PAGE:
It’s Tuesday, which means it time once again to answer questions from you, the fans. As always, thanks to everyone who asked questions this week, and apologies if I couldn’t get to yours this time around. And remember, you can submit mailbag questions both via Twitter (@johnpboyle) or online at Seahawks.com/SeahawksMailbag.
Braden Webb from Maple Valley asks, “What really went wrong in the Baltimore game?”
A: Sunday’s 30-16 loss to the Ravens is actually one of the easier “what went wrong” scenarios to explain. The Seahawks turned the ball over twice, and both times the Ravens scored on those plays. That right there is the difference in the final score. Considering the Seahawks were driving when Marcus Peters intercepted Russell Wilson and returned it for a touchdown, and considering how good the Seahawks and Wilson are in late-game scenarios, the Seahawks would have been right in the game and had a very good chance of winning if not for those turnovers.
The other big factor was Ravens quarterback Lamar Jackson, who was incredibly difficult to contain as a runner, including on a critical fourth-and-2 run on which he scored Baltimore’s only offensive touchdown.
@walkngirl asks, “What is contributing to the relative lack of quarterback sacks this season?”
A: Seahawks coach Pete Carroll has been asked about this a few times of late, which is understandable considering the Seahawks have just one sack in their past three games. And while he definitely expects to see that improve, there have been mitigating factors, including the Browns using a quick passing game, and the Seahawks not rushing Jackson very aggressively because of the threat he presented. And as Carroll also noted during his Monday press conference, the Seahawks haven’t exactly been getting lit up by opposing quarterbacks, holding four straight passers under quarterback ratings of 90. Again, the Seahawks want their pass rush to improve, and they believe that will happen soon, but they’re also not panicking about the recent lack of production.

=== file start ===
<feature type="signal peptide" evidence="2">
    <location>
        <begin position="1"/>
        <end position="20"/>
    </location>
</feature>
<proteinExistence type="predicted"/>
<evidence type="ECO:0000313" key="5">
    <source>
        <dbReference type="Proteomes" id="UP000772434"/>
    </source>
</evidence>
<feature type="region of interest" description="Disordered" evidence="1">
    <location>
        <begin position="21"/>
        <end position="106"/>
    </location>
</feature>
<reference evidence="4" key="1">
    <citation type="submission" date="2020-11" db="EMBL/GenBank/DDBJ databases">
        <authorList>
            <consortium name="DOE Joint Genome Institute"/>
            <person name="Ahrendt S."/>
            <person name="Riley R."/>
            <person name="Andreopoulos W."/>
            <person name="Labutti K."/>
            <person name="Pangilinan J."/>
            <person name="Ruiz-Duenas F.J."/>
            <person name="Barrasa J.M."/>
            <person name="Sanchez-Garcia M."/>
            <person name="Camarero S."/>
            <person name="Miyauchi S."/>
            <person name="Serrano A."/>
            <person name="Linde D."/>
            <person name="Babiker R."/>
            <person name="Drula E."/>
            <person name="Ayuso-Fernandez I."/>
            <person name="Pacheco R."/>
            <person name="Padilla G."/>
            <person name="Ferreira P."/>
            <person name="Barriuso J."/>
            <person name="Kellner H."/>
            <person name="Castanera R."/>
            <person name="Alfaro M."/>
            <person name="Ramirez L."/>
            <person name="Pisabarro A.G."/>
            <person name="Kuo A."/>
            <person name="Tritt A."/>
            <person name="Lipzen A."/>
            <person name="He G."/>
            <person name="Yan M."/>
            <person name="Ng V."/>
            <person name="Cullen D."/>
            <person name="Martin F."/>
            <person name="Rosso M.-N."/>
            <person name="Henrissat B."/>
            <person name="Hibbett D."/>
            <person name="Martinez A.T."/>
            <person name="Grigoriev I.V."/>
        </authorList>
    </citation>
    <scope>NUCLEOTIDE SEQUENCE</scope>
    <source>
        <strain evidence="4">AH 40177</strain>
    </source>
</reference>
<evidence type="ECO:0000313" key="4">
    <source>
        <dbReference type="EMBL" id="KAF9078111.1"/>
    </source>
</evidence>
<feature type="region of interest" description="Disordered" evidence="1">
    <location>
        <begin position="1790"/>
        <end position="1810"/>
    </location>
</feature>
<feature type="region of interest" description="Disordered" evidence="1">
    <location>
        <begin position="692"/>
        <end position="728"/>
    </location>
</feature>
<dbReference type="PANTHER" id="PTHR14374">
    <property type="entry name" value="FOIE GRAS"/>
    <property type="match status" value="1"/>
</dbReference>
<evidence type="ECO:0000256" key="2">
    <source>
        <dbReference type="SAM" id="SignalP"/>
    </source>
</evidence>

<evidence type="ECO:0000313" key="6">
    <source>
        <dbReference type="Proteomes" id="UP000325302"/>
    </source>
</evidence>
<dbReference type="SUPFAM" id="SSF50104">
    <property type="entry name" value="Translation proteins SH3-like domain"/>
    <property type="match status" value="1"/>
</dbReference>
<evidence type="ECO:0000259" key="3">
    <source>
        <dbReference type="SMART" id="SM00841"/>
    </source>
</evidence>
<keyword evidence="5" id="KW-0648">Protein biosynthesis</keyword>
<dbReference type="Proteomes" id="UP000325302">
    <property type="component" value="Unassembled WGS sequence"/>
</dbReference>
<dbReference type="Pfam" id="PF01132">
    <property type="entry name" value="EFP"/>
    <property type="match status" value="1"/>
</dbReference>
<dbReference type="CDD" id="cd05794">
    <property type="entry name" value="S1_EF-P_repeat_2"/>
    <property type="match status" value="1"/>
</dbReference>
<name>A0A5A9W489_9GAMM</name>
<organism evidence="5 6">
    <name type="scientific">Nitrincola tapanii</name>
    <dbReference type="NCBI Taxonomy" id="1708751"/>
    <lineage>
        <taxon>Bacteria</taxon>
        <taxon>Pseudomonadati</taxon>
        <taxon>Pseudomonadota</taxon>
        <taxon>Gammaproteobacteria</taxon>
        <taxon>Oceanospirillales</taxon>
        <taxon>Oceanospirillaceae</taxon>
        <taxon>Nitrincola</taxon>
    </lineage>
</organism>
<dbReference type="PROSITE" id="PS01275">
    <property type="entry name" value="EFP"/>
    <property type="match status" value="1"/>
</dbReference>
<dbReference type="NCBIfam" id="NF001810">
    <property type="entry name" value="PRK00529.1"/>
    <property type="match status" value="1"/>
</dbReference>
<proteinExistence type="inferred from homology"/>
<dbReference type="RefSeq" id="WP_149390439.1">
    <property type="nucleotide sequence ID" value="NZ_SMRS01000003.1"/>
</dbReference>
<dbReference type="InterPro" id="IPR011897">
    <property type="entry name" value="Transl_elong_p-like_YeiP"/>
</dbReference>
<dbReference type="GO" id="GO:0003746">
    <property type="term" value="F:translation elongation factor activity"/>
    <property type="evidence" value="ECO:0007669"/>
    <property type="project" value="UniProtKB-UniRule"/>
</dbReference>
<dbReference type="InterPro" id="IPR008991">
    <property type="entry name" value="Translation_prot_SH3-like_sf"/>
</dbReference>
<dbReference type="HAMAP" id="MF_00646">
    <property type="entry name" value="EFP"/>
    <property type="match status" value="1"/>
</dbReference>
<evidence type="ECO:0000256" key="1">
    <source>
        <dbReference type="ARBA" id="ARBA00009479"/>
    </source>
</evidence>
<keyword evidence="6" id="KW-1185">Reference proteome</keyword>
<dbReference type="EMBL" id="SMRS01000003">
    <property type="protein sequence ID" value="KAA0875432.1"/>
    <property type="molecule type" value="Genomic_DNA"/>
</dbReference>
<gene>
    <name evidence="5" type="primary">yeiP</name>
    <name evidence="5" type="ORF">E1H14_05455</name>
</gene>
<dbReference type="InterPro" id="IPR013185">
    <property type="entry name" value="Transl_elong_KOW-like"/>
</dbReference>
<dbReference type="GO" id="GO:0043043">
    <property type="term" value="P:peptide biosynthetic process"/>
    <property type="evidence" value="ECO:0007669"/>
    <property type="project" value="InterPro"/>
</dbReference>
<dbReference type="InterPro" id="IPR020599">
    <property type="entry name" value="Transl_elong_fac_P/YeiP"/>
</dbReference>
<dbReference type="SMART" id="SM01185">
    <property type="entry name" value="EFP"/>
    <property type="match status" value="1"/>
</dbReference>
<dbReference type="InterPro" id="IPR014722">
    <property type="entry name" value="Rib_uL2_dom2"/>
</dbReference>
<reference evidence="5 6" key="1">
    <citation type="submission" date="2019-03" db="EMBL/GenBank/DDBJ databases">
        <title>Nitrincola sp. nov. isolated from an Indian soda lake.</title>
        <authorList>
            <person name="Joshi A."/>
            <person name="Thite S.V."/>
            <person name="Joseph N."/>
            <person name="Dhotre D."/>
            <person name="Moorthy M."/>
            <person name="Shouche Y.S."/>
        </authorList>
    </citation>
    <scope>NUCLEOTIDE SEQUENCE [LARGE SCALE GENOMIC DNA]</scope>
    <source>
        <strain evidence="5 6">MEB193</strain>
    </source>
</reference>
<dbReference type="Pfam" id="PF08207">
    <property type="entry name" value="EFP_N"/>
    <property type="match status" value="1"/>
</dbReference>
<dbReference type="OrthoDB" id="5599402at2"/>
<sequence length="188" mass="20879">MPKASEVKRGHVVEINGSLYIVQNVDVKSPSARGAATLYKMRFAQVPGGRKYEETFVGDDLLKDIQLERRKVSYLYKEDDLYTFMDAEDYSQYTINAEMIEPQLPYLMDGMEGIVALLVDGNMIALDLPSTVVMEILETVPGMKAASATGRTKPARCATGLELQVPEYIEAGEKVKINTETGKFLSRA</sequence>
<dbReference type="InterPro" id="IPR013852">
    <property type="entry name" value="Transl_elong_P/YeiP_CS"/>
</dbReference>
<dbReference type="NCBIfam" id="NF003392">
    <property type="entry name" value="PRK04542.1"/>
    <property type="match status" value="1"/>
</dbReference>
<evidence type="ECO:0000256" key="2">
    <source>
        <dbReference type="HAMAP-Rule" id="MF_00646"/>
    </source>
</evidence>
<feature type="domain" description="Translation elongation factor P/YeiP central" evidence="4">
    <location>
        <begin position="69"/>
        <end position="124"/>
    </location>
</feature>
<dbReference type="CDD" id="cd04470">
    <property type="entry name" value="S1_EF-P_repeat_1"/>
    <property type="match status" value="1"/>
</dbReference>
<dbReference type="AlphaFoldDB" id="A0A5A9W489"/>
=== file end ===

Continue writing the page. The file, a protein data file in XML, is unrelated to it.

Howard Hustoft from Coeur d’ Alene, Idaho asks, “Would the Seahawks ever think of hiring Kam Chancellor as a coach?”
A: If Chancellor were to express interest in coaching, sure, I would imagine Carroll would strongly consider bringing in a player with Chancellor’s leadership ability and knowledge of the game. However, and this is a very significant however, the real question here is whether or not Chancellor would want to be an NFL coach. I’ve seen this question a few times with regard to various high-profile players, and in general I don’t think the players discussed would be that interested. Why? Because being a coach in the NFL is really hard work—late nights, long hours, no weekends, etc.—and being a brand new, inexperienced coach means starting at the bottom, no matter how accomplished you were as a player. So if you’re someone who made tens of millions of dollars, and who has other business interests, and who is starting a family, do you really want to put in those crazy hours for not great pay relative to what you made as a player? Some players might, but most would rather pursue other interests. So while Chancellor has been and will continue to be a somewhat regular visitor around the VMAC and at games, I wouldn’t expect to see him coaching anytime soon.